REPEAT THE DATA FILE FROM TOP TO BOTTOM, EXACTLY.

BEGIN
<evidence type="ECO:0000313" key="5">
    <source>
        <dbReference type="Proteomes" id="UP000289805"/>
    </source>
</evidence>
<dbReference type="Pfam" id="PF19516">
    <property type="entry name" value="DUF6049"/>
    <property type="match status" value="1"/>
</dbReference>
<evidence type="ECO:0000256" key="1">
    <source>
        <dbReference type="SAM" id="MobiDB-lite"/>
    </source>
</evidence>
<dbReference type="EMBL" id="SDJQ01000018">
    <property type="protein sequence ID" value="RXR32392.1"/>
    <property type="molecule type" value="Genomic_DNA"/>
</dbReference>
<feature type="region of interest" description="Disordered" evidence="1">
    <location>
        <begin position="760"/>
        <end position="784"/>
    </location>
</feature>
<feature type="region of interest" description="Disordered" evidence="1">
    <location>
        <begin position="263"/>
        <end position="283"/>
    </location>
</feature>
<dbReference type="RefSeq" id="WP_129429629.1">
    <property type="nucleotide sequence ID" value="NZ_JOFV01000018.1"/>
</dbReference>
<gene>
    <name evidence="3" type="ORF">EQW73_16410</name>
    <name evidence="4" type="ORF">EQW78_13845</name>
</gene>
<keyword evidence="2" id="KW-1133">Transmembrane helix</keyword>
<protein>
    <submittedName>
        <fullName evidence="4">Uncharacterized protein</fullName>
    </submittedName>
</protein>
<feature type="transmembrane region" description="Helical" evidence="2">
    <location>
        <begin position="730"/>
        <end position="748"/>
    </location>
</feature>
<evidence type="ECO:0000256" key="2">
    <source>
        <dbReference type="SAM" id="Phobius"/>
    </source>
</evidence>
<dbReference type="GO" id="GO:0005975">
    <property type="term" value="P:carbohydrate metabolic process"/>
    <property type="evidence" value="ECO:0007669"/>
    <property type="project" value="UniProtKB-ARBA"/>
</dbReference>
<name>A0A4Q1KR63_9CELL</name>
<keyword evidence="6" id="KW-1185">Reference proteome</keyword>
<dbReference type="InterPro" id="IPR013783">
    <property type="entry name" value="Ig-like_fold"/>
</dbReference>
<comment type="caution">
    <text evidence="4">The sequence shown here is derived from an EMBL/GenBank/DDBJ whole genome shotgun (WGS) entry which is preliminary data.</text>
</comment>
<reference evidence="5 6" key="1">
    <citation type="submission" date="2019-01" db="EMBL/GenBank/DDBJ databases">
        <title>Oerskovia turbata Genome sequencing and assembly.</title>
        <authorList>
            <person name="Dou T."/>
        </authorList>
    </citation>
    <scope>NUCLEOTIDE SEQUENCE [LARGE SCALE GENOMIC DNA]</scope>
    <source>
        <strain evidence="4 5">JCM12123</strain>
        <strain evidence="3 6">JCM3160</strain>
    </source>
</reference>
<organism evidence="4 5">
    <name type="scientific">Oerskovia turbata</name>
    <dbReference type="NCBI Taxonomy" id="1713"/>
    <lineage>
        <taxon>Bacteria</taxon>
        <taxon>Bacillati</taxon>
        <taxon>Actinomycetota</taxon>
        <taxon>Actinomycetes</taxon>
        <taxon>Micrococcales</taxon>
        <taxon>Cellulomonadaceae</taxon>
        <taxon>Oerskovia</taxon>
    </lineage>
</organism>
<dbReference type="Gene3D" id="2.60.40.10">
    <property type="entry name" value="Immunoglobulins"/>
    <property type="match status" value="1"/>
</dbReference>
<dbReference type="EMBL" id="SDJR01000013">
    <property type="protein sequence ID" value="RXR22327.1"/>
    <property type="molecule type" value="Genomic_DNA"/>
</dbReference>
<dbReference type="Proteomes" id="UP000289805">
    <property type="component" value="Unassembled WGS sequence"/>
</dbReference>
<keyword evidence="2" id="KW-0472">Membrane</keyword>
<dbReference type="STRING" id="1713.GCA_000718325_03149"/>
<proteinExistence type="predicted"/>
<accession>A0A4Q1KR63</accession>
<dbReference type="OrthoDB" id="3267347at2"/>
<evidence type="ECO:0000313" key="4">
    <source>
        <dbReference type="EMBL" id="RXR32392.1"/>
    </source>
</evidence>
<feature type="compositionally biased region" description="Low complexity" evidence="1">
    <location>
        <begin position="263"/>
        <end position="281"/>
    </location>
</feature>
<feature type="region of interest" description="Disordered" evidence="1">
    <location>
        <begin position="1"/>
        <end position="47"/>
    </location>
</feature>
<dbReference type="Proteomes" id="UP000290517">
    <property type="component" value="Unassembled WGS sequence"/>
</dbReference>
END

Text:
<evidence type="ECO:0000313" key="5">
    <source>
        <dbReference type="Proteomes" id="UP000289805"/>
    </source>
</evidence>
<dbReference type="Pfam" id="PF19516">
    <property type="entry name" value="DUF6049"/>
    <property type="match status" value="1"/>
</dbReference>
<evidence type="ECO:0000256" key="1">
    <source>
        <dbReference type="SAM" id="MobiDB-lite"/>
    </source>
</evidence>
<dbReference type="EMBL" id="SDJQ01000018">
    <property type="protein sequence ID" value="RXR32392.1"/>
    <property type="molecule type" value="Genomic_DNA"/>
</dbReference>
<feature type="region of interest" description="Disordered" evidence="1">
    <location>
        <begin position="760"/>
        <end position="784"/>
    </location>
</feature>
<feature type="region of interest" description="Disordered" evidence="1">
    <location>
        <begin position="263"/>
        <end position="283"/>
    </location>
</feature>
<dbReference type="RefSeq" id="WP_129429629.1">
    <property type="nucleotide sequence ID" value="NZ_JOFV01000018.1"/>
</dbReference>
<gene>
    <name evidence="3" type="ORF">EQW73_16410</name>
    <name evidence="4" type="ORF">EQW78_13845</name>
</gene>
<keyword evidence="2" id="KW-1133">Transmembrane helix</keyword>
<protein>
    <submittedName>
        <fullName evidence="4">Uncharacterized protein</fullName>
    </submittedName>
</protein>
<feature type="transmembrane region" description="Helical" evidence="2">
    <location>
        <begin position="730"/>
        <end position="748"/>
    </location>
</feature>
<evidence type="ECO:0000256" key="2">
    <source>
        <dbReference type="SAM" id="Phobius"/>
    </source>
</evidence>
<dbReference type="GO" id="GO:0005975">
    <property type="term" value="P:carbohydrate metabolic process"/>
    <property type="evidence" value="ECO:0007669"/>
    <property type="project" value="UniProtKB-ARBA"/>
</dbReference>
<name>A0A4Q1KR63_9CELL</name>
<keyword evidence="6" id="KW-1185">Reference proteome</keyword>
<dbReference type="InterPro" id="IPR013783">
    <property type="entry name" value="Ig-like_fold"/>
</dbReference>
<comment type="caution">
    <text evidence="4">The sequence shown here is derived from an EMBL/GenBank/DDBJ whole genome shotgun (WGS) entry which is preliminary data.</text>
</comment>
<reference evidence="5 6" key="1">
    <citation type="submission" date="2019-01" db="EMBL/GenBank/DDBJ databases">
        <title>Oerskovia turbata Genome sequencing and assembly.</title>
        <authorList>
            <person name="Dou T."/>
        </authorList>
    </citation>
    <scope>NUCLEOTIDE SEQUENCE [LARGE SCALE GENOMIC DNA]</scope>
    <source>
        <strain evidence="4 5">JCM12123</strain>
        <strain evidence="3 6">JCM3160</strain>
    </source>
</reference>
<organism evidence="4 5">
    <name type="scientific">Oerskovia turbata</name>
    <dbReference type="NCBI Taxonomy" id="1713"/>
    <lineage>
        <taxon>Bacteria</taxon>
        <taxon>Bacillati</taxon>
        <taxon>Actinomycetota</taxon>
        <taxon>Actinomycetes</taxon>
        <taxon>Micrococcales</taxon>
        <taxon>Cellulomonadaceae</taxon>
        <taxon>Oerskovia</taxon>
    </lineage>
</organism>
<dbReference type="Gene3D" id="2.60.40.10">
    <property type="entry name" value="Immunoglobulins"/>
    <property type="match status" value="1"/>
</dbReference>
<dbReference type="EMBL" id="SDJR01000013">
    <property type="protein sequence ID" value="RXR22327.1"/>
    <property type="molecule type" value="Genomic_DNA"/>
</dbReference>
<dbReference type="Proteomes" id="UP000289805">
    <property type="component" value="Unassembled WGS sequence"/>
</dbReference>
<keyword evidence="2" id="KW-0472">Membrane</keyword>
<dbReference type="STRING" id="1713.GCA_000718325_03149"/>
<proteinExistence type="predicted"/>
<accession>A0A4Q1KR63</accession>
<dbReference type="OrthoDB" id="3267347at2"/>
<evidence type="ECO:0000313" key="4">
    <source>
        <dbReference type="EMBL" id="RXR32392.1"/>
    </source>
</evidence>
<feature type="compositionally biased region" description="Low complexity" evidence="1">
    <location>
        <begin position="263"/>
        <end position="281"/>
    </location>
</feature>
<feature type="region of interest" description="Disordered" evidence="1">
    <location>
        <begin position="1"/>
        <end position="47"/>
    </location>
</feature>
<dbReference type="Proteomes" id="UP000290517">
    <property type="component" value="Unassembled WGS sequence"/>
</dbReference>